Interval training can be a massive factor in how much electricity your treadmill uses. Much like turning your treadmill on and off at the outlet every time you use it, stopping and starting the high-energy use activities can begin to boost up your energy use.

Interval training is a great way to improve your stamina and increase your cardio capabilities. However, if you’re continually changing from running to walking and from an incline to a flat surface, you’re putting the motor through its paces. Read Here: The Best Treadmill For Heavy Person Reviews

This is completely fine, and most standard treadmills will cope with this – it’s what they’re built for, after all. But you do need to be prepared that interval training may use more energy and, therefore, cost you a little more in electricity.

There have been odd reports of people’s motors burning out after excessive interval training if the runner was heavier than the treadmill recommends.

To be on the safe side, take a look at the maximum recommended weight before purchasing your treadmill and remove 20 lbs. from this (they’re always a little generous). If you’re too heavy, go for a treadmill with more weight capacity.

You don’t want to be faced with a blowout. Not only is it dangerous, but it could blow the fuses in your home and present you with a giant electricity bill too.

Can I Plug My Treadmill into a Regular Outlet?

Yes. Most home gyms operate a treadmill through the standard outlet and have no trouble. The average treadmill will require a standard 120-volt outlet to be able to run efficiently. If your traditional outlets aren’t to this grade, you will need to think of other options or bring in an electrician to help you rewire.

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Other Things to Consider

how much electricity does a treadmill use

So, you’ve set up your perfect home gym, and you’ve left a great big space in one corner to set down your treadmill. But when it comes to the delivery, you notice that the power cord isn’t that long and you haven’t thought about placing it next to an outlet. Disaster.

While most people would think to just plug in an extension cord, this could have safety implications, especially if it becomes a trip hazard or if your power socket becomes overloaded, and it could limit the capability of your treadmill as the electric current needs to travel further to reach the destination.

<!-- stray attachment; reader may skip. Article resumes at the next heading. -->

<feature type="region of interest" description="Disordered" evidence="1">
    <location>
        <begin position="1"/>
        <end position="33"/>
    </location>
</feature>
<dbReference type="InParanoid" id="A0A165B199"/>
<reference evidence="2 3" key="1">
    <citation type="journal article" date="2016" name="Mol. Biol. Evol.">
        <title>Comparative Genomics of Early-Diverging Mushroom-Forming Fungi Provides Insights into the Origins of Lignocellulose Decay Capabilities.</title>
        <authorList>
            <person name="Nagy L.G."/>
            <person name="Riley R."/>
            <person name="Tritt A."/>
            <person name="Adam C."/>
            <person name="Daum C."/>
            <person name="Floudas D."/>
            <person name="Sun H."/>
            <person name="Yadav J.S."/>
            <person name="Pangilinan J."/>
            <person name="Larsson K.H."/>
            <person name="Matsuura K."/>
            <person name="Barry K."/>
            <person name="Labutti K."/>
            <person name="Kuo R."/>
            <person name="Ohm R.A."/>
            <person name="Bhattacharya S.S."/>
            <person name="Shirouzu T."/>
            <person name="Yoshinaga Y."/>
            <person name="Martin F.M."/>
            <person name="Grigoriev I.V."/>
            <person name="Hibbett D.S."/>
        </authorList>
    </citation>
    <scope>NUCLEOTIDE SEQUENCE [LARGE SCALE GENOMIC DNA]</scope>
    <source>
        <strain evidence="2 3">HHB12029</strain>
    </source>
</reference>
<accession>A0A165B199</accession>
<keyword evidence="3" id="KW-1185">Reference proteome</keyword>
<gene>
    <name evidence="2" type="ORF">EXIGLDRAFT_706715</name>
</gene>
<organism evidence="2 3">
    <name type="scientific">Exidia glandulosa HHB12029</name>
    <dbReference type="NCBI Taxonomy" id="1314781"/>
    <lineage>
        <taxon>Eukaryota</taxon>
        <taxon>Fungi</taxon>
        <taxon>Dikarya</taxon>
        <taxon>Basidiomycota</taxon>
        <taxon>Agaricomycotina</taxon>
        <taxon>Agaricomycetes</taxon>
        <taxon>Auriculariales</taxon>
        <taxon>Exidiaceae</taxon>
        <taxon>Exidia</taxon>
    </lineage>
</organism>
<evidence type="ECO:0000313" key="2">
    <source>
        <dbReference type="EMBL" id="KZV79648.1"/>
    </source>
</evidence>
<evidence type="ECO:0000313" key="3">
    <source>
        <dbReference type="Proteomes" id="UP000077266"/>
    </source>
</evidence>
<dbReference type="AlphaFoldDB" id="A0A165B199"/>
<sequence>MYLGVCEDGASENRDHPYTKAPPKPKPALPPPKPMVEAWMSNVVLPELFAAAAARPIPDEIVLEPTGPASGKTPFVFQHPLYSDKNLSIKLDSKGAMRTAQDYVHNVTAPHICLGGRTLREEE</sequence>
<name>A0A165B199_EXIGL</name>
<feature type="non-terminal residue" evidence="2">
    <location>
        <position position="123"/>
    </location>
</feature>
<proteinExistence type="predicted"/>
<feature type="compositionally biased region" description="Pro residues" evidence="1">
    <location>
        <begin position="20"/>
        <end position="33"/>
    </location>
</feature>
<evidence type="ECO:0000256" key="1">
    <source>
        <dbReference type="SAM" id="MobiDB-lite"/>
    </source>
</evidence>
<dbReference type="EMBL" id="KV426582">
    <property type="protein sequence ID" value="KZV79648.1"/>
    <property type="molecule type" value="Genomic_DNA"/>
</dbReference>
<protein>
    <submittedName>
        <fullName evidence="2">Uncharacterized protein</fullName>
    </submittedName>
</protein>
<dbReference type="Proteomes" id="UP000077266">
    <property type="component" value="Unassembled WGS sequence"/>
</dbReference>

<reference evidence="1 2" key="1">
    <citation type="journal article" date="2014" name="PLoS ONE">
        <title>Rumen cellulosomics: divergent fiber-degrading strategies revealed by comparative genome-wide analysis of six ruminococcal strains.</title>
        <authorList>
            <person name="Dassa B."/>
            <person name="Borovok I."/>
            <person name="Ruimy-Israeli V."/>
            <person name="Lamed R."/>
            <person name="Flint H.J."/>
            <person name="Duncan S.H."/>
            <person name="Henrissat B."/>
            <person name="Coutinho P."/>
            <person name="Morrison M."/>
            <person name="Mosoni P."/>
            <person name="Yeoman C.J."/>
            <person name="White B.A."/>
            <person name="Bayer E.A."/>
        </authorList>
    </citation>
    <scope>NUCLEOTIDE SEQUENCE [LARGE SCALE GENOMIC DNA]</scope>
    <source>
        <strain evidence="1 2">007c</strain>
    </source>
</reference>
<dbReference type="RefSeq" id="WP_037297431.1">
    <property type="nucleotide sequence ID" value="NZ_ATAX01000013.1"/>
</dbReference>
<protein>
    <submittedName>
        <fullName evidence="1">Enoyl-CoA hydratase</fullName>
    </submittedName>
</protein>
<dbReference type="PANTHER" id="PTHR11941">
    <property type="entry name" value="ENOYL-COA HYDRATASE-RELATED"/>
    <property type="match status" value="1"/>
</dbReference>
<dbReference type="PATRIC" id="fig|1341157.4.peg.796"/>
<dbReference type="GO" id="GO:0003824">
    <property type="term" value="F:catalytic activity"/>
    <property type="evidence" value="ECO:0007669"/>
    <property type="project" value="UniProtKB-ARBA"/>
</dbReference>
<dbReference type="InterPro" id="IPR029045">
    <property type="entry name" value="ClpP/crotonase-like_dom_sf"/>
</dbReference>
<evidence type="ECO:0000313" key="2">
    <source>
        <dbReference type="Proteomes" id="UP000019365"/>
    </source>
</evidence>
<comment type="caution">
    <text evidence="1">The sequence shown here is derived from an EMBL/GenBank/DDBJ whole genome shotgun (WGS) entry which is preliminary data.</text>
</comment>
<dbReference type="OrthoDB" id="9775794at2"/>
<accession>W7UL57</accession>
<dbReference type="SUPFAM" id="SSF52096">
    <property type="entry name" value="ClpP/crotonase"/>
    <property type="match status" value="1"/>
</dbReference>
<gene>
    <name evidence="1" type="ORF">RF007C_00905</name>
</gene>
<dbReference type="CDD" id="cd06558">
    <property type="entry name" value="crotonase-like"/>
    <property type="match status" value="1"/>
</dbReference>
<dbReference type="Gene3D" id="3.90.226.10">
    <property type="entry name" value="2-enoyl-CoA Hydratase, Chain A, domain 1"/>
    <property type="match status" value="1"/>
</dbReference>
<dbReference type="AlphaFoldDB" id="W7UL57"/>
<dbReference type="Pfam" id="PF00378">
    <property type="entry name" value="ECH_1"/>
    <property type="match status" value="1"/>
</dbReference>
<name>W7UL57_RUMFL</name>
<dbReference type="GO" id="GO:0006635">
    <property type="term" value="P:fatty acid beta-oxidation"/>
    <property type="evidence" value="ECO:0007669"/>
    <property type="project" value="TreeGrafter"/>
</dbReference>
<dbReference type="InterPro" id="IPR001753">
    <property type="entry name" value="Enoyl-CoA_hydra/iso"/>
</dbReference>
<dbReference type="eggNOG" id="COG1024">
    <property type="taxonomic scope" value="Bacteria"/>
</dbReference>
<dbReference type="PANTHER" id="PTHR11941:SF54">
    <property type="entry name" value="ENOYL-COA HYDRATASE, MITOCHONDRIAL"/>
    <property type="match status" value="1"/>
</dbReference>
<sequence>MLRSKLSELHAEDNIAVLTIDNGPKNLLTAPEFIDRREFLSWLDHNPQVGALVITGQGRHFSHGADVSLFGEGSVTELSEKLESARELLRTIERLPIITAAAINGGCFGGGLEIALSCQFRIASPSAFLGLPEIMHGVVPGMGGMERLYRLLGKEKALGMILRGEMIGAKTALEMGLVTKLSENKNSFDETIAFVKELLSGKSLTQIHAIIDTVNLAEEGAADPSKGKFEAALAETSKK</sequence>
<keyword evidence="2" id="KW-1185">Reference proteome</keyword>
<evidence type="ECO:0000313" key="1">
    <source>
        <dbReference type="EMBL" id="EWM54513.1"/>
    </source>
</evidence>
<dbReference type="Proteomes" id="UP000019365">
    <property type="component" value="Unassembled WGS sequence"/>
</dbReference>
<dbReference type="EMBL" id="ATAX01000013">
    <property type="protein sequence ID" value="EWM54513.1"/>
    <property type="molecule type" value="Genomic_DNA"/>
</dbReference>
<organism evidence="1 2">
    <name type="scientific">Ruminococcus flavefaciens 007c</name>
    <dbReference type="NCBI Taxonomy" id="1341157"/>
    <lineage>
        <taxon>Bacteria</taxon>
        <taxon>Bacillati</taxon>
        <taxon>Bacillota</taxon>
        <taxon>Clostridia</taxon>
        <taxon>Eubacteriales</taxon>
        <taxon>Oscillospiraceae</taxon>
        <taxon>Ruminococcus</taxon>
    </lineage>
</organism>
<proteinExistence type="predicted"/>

Always consider where your treadmill is going to live before the purchase and ensure that your chosen position is right next to a power outlet. Read Here: Top 10 Best Treadmills Under $1000


Another massive factor to take into consideration when thinking about your energy costs is your treadmill’s horsepower. This is determined by how large and powerful your motor is. The average motor size in a home gym standard treadmill is 2.5 hp; however, they can range from 2 hp to 4 hp depending on make and model.

Generally, a 2 hp treadmill is best for people who only intend to walk on their treadmill. For this reason, you’ll rarely see these weaker treadmills in professional gyms. 2.5-3 hp are acceptable for home use and can pretty much do everything that you’ll ever need it to do.

3-4 hp are treadmills made specifically for hardcore training or excessive use. You’ll generally find these in a professional gym, and they’ll actually seem quite a lot larger than the standard home-use versions. You won’t be able to get a 4 hp treadmill that folds up, so this does tend to put a lot of domestic users off.

Things to Consider for Higher Horsepower

  1. The more you use your treadmill, the higher you’ll need the horsepower to be to allow it to maintain its effectiveness. However, the higher your horsepower, the more electricity it will take to power it efficiently. So, you can expect that, even if you purchase a standard wattage treadmill at around 700 watts, if you’ve got a higher spec version to allow for more vigorous use, it’s still likely to boost your electricity usage because the motor has to work a little harder.